For complete protection, you need corrosion resistant lights that are capable of preventing damage caused by saltwater.

Waterproof vs Corrosion Resistant Lights

Waterproof ratings, such as IP65 and IP67, are useful for preventing water from entering the unit. But water isn’t all that boat lights can succumb to in the ocean. Rough treatment and constant abrasion from corrosive agents, such as salt and solvents used for cleaning or wash-down sessions, could easily destroy luminaries. Without proper protection, salt and UV light can cause housings to warp. This is common in boat lights that use flimsy plastic.

When you’re out in the ocean, reliability matters. This is what corrosion resistant LED boat lights can offer. The units are capable of decreasing chances of premature failure by ensuring all of the components are working properly. From a cost perspective, investing in corrosion resistant units may help reduce maintenance and replacement costs associated with marine lighting systems.

Lights with saltwater damage appear worn out, as the lens often take on an abrasive film. This type of damage can reduce the luminary’s illuminative features, forcing operators to either replace the light or use more units to light up the boat. Using more lights will result in higher energy consumption rates, which should be avoided at all costs on boats, since power sources are limited to batteries and compact generators.

What Makes LED Boat Lights Corrosion Resistant?

Corrosion resistant lights for marine applications are manufactured differently, compared to mainstream, low-quality units. The lights consist of materials that can withstand saltwater corrosion, such as glass and high-strength stainless steel. Focusing on the latter component, manufacturers typically treat the metal with robust coatings and paint in order to make the surface more resilient.

Glass is a suitable material for the lens cover. Most standard boat lights for consumers are enclosed in transparent glass. Lights on docks and marine locations with limited activity may use corrosion resistant lights with glass lenses. For such lighting systems, manufacturers may choose to apply thick glass to prevent breaking when exposed to rough conditions. Other materials that are used to enforce corrosion resistance includes rubber. This material is used around wiring hubs and other openings to prevent saltwater from entering the unit. For more information visit: http://www.larsonelectronics.com/c-277-led-boat-lights.aspx

 

 

Preparing for Boating Season With LED Boat Lights

LED lights for boats: During the winter months, particularly in areas where snow and freezing temperatures are commonplace, most boaters leave the craft covered and trailered until the warmer months.

With the coming of April and spring, however, thoughts begin turning towards preparing for the coming boating season, and as well as performing the general freshening and basic maintenance needed to prepare for putting to water, early spring represents a great time to perform upgrades as well.

Check your equipment and stuff must be a consideration

One area where almost any boat can benefit from upgrades and improvements is found with the lighting systems. Unless your craft is a newer model outfitted with the latest in high-efficiency marine lighting, the chances are very good that your current systems provide adequate performance at best, and operate far less efficiently that they could.

Most boats manufactured before 2010 are outfitted with traditional incandescent lamps.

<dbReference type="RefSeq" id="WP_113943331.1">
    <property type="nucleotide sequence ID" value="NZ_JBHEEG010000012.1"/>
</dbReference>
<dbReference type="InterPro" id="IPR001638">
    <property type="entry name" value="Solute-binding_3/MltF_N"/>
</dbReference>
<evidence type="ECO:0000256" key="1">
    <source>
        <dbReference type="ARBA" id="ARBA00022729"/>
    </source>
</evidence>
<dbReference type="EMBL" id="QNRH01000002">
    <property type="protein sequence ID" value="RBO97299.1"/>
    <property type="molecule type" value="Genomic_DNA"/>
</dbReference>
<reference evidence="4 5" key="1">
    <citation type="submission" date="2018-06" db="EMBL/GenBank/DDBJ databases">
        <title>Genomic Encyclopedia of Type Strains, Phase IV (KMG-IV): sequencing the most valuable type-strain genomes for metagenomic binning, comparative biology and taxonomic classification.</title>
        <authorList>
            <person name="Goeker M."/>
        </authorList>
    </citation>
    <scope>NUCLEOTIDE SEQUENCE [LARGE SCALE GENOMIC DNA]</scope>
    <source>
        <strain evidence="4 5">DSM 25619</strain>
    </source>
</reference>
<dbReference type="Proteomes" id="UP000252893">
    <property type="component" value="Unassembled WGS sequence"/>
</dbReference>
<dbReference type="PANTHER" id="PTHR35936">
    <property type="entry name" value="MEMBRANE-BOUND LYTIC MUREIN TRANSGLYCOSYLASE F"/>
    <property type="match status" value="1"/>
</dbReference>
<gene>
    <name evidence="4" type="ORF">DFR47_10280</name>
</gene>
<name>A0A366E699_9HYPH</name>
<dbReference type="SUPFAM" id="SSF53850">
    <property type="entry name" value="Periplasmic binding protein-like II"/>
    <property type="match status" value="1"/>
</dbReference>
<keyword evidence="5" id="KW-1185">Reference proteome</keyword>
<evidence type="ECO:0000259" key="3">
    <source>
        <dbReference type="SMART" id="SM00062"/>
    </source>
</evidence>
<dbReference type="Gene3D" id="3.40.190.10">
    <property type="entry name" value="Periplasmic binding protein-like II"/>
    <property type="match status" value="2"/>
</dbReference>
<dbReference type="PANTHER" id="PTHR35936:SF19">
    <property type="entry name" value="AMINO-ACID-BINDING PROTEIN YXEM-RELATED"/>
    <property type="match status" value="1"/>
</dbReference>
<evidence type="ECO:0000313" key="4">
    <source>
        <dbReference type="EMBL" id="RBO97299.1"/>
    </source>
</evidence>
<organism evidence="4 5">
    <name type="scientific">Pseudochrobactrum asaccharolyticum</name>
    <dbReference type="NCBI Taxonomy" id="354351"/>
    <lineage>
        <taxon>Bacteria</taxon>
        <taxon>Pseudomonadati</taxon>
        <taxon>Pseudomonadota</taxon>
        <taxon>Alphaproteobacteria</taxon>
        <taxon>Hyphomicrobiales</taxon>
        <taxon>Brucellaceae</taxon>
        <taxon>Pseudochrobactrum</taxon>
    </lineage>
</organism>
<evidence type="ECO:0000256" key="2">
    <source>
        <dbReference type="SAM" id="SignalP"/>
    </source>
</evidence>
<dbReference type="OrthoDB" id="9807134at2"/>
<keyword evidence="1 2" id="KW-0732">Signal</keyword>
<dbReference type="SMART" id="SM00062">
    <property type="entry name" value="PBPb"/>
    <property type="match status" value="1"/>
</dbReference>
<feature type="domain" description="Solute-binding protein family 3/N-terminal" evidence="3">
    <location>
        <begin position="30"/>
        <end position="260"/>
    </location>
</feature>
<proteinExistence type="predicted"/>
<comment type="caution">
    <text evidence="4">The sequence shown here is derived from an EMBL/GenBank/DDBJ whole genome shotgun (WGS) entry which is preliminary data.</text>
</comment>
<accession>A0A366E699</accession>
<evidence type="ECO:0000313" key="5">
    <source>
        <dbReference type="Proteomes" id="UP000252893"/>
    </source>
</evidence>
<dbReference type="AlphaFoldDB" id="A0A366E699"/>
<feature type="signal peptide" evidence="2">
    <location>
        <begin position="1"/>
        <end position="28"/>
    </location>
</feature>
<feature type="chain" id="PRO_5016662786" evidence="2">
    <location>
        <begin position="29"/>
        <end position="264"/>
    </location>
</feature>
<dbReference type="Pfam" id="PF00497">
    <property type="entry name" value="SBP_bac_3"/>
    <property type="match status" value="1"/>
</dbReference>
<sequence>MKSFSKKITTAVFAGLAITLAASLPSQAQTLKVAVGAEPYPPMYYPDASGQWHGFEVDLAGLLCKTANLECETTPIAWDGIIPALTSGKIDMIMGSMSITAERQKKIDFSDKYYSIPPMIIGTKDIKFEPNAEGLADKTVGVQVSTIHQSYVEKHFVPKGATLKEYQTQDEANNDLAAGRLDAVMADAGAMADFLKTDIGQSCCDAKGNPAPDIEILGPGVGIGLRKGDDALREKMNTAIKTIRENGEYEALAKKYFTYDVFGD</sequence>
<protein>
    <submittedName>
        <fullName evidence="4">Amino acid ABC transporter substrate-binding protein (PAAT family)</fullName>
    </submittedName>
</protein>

Boat lightsEnergy efficiency

Energy efficiency, in particular, is a major area of concern for boaters, and many simply don’t realise just how much power they are losing when running their lights. Lightings onboard and the various wattages and amperage draw of each. Once this is done, it becomes far easier to not only get a better idea of just how much overall power is required to run your current lighting but how much power you save after an upgrade.

LED boat lights performance

Today is led lights for boats offer performance regarding output, light quality, versatility, durability, longevity, and efficiency that not incandescent bulb can match. For some comparisons, consider the following facts:

  • Incandescent Bulb Life = 500 to 1500 hours
  • LED Lamp Life= 30,000 to 100,000 hours
  • Incandescent Light Output Per Watt= 15 to 17 Lumens per Watt
  • LED Light Output Per Watt= 60-100 Lumens Per Watt
  • Incandescent Light Quality= Color Temperature Approximately 2700 Kelvin to 3300 Kelvin (Slightly Yellowish/Red Light Coloration)
  • LED Light Quality= LEDs Can Be Designed to Produce Light with Colour Temperatures Ranging from 3000 Kelvin to Over 8000 Kelvin (Warm White to Cool White Depending Upon User Preference)
  • Incandescent Efficiency= Up to 90% of Consumed Energy Wasted as Radiant Heat
  • LED Efficiency= Over 80% More Efficient Than the Incandescent Bulb
  • Incandescent Durability = Poor. Glass Bulb is Fragile, Wire Filament is Prone to Damage and Breakage from Vibration and Rough Handling
  • LED Durability= Excellent. No Glass, Solid State Construction, No Filament, Almost Impervious to Vibration and Mild Impacts

When we also factor in the longevity and durability of led lights for boats, was also see that more savings can be realised in reduced maintenance and far fewer bulb replacements. Since a LED will last for several years compared to the season or two of an incandescent, the chances are good that you may not need to replace a bulb again for the entire time you own the boat.

With fewer lamp breakages and burnouts from rough conditions as well, unexpected replacement costs also drop. What this means is that even though led lights for boats do cost more to purchase initially, over the life of the fixture, it becomes more cost effective as its operational life is far longer.

To conclude:

Overall, the benefits of upgrading to LEDs onboard you boat simply makes too much sense to ignore. If you’ve been considering installing marine led lights, now is probably the right time. With the boat out of the water and more conveniently accessed, it only makes sense not only to freshen thingsup but make improvements that will save money and add increased enjoyment as well.

Check out this link for more informations: http://learn.eartheasy.com/2011/08/led-bulbs-are-ready-to-light-your-home-7-tips-you-should-know/